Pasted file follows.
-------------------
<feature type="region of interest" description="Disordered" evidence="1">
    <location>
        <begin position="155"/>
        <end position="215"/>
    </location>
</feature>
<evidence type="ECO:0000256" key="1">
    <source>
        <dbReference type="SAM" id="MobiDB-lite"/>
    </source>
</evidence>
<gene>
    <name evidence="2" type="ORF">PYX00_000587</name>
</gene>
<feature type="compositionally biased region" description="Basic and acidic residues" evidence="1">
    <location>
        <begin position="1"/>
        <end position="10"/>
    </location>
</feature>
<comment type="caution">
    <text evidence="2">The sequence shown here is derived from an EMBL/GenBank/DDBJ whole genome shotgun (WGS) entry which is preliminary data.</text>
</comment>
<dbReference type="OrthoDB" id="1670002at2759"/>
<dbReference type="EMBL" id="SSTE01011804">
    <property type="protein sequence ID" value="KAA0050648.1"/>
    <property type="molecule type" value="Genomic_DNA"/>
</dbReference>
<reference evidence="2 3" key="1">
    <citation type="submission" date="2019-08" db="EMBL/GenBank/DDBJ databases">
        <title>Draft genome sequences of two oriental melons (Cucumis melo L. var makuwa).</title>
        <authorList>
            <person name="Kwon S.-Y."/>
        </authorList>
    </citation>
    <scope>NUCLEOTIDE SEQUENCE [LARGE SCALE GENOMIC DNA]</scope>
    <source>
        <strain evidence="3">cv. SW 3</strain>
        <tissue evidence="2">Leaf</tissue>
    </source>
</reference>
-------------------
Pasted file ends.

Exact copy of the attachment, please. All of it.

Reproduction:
<feature type="region of interest" description="Disordered" evidence="1">
    <location>
        <begin position="155"/>
        <end position="215"/>
    </location>
</feature>
<evidence type="ECO:0000256" key="1">
    <source>
        <dbReference type="SAM" id="MobiDB-lite"/>
    </source>
</evidence>
<gene>
    <name evidence="2" type="ORF">PYX00_000587</name>
</gene>
<feature type="compositionally biased region" description="Basic and acidic residues" evidence="1">
    <location>
        <begin position="1"/>
        <end position="10"/>
    </location>
</feature>
<comment type="caution">
    <text evidence="2">The sequence shown here is derived from an EMBL/GenBank/DDBJ whole genome shotgun (WGS) entry which is preliminary data.</text>
</comment>
<dbReference type="OrthoDB" id="1670002at2759"/>
<dbReference type="EMBL" id="SSTE01011804">
    <property type="protein sequence ID" value="KAA0050648.1"/>
    <property type="molecule type" value="Genomic_DNA"/>
</dbReference>
<reference evidence="2 3" key="1">
    <citation type="submission" date="2019-08" db="EMBL/GenBank/DDBJ databases">
        <title>Draft genome sequences of two oriental melons (Cucumis melo L. var makuwa).</title>
        <authorList>
            <person name="Kwon S.-Y."/>
        </authorList>
    </citation>
    <scope>NUCLEOTIDE SEQUENCE [LARGE SCALE GENOMIC DNA]</scope>
    <source>
        <strain evidence="3">cv. SW 3</strain>
        <tissue evidence="2">Leaf</tissue>
    </source>
</reference>